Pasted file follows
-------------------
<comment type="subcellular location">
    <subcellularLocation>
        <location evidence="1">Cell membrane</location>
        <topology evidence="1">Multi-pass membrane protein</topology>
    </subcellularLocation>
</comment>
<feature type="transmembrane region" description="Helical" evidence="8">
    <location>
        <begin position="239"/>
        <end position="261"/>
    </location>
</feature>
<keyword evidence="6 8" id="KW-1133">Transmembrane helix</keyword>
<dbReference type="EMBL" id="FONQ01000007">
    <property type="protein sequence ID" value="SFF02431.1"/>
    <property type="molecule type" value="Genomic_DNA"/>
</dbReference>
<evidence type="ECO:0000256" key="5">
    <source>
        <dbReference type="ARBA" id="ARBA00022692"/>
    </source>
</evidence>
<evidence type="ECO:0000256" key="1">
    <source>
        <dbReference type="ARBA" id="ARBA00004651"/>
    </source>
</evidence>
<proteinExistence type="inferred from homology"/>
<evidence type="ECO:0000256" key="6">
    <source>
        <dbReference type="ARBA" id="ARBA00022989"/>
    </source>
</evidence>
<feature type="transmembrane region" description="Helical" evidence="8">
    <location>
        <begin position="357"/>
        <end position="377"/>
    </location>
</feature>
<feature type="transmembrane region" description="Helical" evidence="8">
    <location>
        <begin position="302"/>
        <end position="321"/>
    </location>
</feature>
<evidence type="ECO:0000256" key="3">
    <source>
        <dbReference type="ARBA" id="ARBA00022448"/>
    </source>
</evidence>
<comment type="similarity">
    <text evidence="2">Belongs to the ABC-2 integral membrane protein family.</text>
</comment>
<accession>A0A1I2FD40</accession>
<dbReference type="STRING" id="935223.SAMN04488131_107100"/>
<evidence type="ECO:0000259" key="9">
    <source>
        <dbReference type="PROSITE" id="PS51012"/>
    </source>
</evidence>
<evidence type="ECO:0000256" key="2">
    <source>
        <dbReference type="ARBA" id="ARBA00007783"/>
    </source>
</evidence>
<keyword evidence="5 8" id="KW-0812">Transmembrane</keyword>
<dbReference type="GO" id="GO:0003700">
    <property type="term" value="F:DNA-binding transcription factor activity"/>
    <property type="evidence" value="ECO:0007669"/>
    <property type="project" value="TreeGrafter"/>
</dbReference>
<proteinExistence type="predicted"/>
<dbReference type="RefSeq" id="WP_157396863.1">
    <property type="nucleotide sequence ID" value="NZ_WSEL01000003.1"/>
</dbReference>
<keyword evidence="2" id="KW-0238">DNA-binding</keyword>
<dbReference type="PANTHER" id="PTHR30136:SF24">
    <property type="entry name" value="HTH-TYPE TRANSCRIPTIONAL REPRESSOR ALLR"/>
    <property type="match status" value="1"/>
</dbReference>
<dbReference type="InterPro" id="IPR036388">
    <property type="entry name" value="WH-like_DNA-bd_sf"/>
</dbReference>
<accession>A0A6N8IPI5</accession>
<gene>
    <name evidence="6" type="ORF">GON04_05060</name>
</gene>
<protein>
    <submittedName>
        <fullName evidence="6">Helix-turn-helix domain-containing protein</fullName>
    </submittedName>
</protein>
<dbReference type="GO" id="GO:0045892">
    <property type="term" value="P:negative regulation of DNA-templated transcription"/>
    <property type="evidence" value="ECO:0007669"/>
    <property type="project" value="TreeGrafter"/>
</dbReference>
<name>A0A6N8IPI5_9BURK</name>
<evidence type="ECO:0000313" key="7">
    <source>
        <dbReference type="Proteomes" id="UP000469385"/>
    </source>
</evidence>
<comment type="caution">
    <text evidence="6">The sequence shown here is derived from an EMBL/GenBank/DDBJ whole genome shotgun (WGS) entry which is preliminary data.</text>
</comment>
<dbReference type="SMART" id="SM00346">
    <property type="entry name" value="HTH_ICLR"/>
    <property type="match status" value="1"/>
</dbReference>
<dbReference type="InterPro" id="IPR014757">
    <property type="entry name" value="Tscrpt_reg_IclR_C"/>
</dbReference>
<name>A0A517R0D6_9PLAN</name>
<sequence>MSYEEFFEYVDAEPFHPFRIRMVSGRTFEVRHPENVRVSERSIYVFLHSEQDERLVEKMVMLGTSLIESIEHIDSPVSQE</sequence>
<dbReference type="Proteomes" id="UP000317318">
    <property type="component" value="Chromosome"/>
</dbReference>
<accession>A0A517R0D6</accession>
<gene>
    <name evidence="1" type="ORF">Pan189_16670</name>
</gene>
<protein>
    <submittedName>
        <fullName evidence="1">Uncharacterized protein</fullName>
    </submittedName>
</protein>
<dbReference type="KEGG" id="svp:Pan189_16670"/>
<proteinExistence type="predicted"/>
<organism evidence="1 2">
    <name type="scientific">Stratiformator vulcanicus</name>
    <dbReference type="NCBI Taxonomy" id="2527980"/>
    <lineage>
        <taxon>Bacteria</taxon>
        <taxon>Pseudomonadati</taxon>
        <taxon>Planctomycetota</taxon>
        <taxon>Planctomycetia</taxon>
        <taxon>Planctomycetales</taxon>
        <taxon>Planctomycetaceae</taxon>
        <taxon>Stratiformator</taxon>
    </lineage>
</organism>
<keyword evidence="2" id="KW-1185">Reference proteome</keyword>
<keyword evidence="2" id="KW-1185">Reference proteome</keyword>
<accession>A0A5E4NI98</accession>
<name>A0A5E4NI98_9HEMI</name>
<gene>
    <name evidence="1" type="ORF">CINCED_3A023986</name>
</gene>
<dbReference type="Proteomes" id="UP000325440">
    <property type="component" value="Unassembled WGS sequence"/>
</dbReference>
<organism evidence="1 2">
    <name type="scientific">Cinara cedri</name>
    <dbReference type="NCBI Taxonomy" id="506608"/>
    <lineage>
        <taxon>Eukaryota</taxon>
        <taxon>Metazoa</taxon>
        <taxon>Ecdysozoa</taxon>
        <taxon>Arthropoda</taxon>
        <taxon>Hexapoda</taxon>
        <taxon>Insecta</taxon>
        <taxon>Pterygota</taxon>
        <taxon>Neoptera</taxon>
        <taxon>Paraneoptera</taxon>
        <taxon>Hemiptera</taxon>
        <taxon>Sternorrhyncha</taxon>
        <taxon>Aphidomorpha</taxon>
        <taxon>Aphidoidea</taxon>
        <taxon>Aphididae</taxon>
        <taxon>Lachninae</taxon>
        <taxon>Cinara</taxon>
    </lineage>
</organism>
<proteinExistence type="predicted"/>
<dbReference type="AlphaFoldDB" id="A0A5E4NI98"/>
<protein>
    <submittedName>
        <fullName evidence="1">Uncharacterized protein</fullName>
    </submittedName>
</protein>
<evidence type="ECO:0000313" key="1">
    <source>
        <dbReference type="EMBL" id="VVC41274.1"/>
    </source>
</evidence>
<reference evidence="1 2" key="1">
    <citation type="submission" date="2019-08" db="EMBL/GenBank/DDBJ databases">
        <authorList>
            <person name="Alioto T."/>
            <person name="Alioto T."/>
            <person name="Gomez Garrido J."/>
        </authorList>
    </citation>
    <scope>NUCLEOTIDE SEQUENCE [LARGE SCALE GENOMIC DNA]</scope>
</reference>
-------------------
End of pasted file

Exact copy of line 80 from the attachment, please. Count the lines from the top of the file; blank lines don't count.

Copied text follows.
</dbReference>